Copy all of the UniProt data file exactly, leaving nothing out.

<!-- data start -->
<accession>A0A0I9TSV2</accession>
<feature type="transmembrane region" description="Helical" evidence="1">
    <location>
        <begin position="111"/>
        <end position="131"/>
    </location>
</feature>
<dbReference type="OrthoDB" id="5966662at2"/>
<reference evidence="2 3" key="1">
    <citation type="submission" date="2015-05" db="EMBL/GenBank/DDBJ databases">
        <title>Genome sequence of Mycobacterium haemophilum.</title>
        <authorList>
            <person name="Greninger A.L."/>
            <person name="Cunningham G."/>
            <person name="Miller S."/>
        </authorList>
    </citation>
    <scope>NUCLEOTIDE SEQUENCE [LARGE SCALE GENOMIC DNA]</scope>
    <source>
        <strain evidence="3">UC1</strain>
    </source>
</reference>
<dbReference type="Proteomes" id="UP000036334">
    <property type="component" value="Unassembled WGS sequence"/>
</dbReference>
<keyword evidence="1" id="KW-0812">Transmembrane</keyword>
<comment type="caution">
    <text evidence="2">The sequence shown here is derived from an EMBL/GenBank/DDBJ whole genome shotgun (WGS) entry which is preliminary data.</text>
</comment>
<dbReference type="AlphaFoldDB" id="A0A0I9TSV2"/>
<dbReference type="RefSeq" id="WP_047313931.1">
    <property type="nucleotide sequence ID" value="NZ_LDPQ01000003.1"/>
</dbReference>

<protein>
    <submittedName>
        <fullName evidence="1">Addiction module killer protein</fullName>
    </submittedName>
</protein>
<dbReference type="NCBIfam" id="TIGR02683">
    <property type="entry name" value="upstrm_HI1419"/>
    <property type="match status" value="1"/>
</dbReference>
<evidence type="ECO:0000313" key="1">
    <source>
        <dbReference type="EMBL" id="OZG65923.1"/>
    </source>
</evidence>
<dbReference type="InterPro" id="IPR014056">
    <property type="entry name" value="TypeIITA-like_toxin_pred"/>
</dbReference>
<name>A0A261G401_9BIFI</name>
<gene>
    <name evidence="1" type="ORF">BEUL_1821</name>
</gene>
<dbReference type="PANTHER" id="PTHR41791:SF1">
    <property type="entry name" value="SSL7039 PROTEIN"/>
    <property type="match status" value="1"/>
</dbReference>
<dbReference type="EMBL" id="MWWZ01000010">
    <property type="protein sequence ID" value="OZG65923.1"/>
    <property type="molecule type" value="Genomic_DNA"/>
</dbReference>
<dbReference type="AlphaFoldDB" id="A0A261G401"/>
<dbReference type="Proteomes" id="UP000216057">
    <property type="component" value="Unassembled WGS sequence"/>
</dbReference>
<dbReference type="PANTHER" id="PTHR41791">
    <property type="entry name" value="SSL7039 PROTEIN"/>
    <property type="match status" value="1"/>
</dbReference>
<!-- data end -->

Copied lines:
<accession>A0A0I9TSV2</accession>
<feature type="transmembrane region" description="Helical" evidence="1">
    <location>
        <begin position="111"/>
        <end position="131"/>
    </location>
</feature>
<dbReference type="OrthoDB" id="5966662at2"/>
<reference evidence="2 3" key="1">
    <citation type="submission" date="2015-05" db="EMBL/GenBank/DDBJ databases">
        <title>Genome sequence of Mycobacterium haemophilum.</title>
        <authorList>
            <person name="Greninger A.L."/>
            <person name="Cunningham G."/>
            <person name="Miller S."/>
        </authorList>
    </citation>
    <scope>NUCLEOTIDE SEQUENCE [LARGE SCALE GENOMIC DNA]</scope>
    <source>
        <strain evidence="3">UC1</strain>
    </source>
</reference>
<dbReference type="Proteomes" id="UP000036334">
    <property type="component" value="Unassembled WGS sequence"/>
</dbReference>
<keyword evidence="1" id="KW-0812">Transmembrane</keyword>
<comment type="caution">
    <text evidence="2">The sequence shown here is derived from an EMBL/GenBank/DDBJ whole genome shotgun (WGS) entry which is preliminary data.</text>
</comment>
<dbReference type="AlphaFoldDB" id="A0A0I9TSV2"/>
<dbReference type="RefSeq" id="WP_047313931.1">
    <property type="nucleotide sequence ID" value="NZ_LDPQ01000003.1"/>
</dbReference>

<protein>
    <submittedName>
        <fullName evidence="1">Addiction module killer protein</fullName>
    </submittedName>
</protein>
<dbReference type="NCBIfam" id="TIGR02683">
    <property type="entry name" value="upstrm_HI1419"/>
    <property type="match status" value="1"/>
</dbReference>
<evidence type="ECO:0000313" key="1">
    <source>
        <dbReference type="EMBL" id="OZG65923.1"/>
    </source>
</evidence>
<dbReference type="InterPro" id="IPR014056">
    <property type="entry name" value="TypeIITA-like_toxin_pred"/>
</dbReference>
<name>A0A261G401_9BIFI</name>
<gene>
    <name evidence="1" type="ORF">BEUL_1821</name>
</gene>
<dbReference type="PANTHER" id="PTHR41791:SF1">
    <property type="entry name" value="SSL7039 PROTEIN"/>
    <property type="match status" value="1"/>
</dbReference>
<dbReference type="EMBL" id="MWWZ01000010">
    <property type="protein sequence ID" value="OZG65923.1"/>
    <property type="molecule type" value="Genomic_DNA"/>
</dbReference>
<dbReference type="AlphaFoldDB" id="A0A261G401"/>
<dbReference type="Proteomes" id="UP000216057">
    <property type="component" value="Unassembled WGS sequence"/>
</dbReference>
<dbReference type="PANTHER" id="PTHR41791">
    <property type="entry name" value="SSL7039 PROTEIN"/>
    <property type="match status" value="1"/>
</dbReference>